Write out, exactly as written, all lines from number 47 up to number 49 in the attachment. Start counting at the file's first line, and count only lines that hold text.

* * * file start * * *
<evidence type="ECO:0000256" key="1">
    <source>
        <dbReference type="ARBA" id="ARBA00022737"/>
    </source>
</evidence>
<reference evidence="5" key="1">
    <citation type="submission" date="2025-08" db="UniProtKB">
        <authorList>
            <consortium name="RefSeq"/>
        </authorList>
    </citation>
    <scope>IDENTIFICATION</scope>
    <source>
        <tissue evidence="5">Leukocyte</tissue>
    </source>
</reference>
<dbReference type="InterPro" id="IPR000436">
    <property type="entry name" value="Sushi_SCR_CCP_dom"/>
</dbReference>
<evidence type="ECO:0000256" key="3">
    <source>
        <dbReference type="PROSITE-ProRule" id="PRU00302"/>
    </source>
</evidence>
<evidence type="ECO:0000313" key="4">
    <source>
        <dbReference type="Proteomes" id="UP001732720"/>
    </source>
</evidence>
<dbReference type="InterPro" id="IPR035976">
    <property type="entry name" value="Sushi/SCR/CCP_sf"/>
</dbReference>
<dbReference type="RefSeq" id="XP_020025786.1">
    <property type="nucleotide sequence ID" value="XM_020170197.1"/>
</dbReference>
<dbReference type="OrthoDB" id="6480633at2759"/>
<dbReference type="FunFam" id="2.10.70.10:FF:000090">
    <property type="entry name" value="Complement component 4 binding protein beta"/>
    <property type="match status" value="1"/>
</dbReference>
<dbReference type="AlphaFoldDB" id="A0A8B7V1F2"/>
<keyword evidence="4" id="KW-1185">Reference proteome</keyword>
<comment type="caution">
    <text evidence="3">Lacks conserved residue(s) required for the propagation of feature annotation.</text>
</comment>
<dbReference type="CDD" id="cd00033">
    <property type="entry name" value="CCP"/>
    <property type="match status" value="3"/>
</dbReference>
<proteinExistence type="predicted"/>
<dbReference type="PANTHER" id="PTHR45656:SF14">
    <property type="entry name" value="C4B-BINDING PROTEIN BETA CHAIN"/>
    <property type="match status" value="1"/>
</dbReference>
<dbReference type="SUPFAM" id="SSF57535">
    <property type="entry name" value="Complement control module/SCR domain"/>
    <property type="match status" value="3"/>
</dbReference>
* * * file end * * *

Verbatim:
    <property type="entry name" value="CCP"/>
    <property type="match status" value="3"/>
</dbReference>